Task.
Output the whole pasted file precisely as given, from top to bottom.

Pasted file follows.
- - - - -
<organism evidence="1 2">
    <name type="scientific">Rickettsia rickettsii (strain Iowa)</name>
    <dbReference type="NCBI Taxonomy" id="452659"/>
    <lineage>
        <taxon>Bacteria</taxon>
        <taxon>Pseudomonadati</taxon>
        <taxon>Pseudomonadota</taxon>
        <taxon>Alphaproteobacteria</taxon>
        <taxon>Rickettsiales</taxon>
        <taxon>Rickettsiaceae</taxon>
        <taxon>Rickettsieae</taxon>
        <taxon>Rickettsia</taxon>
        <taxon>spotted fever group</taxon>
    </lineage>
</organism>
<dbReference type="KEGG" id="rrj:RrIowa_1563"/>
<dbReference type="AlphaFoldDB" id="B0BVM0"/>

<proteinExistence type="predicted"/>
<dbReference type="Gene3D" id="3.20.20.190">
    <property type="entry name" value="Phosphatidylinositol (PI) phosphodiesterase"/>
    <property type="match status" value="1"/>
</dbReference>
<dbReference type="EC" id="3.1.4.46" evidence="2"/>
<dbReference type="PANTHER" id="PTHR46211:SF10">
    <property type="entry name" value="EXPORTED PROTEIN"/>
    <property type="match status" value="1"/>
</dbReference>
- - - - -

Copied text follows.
<organism evidence="1 2">
    <name type="scientific">Rickettsia rickettsii (strain Iowa)</name>
    <dbReference type="NCBI Taxonomy" id="452659"/>
    <lineage>
        <taxon>Bacteria</taxon>
        <taxon>Pseudomonadati</taxon>
        <taxon>Pseudomonadota</taxon>
        <taxon>Alphaproteobacteria</taxon>
        <taxon>Rickettsiales</taxon>
        <taxon>Rickettsiaceae</taxon>
        <taxon>Rickettsieae</taxon>
        <taxon>Rickettsia</taxon>
        <taxon>spotted fever group</taxon>
    </lineage>
</organism>
<dbReference type="KEGG" id="rrj:RrIowa_1563"/>
<dbReference type="AlphaFoldDB" id="B0BVM0"/>

<proteinExistence type="predicted"/>
<dbReference type="Gene3D" id="3.20.20.190">
    <property type="entry name" value="Phosphatidylinositol (PI) phosphodiesterase"/>
    <property type="match status" value="1"/>
</dbReference>
<dbReference type="EC" id="3.1.4.46" evidence="2"/>
<dbReference type="PANTHER" id="PTHR46211:SF10">
    <property type="entry name" value="EXPORTED PROTEIN"/>
    <property type="match status" value="1"/>
</dbReference>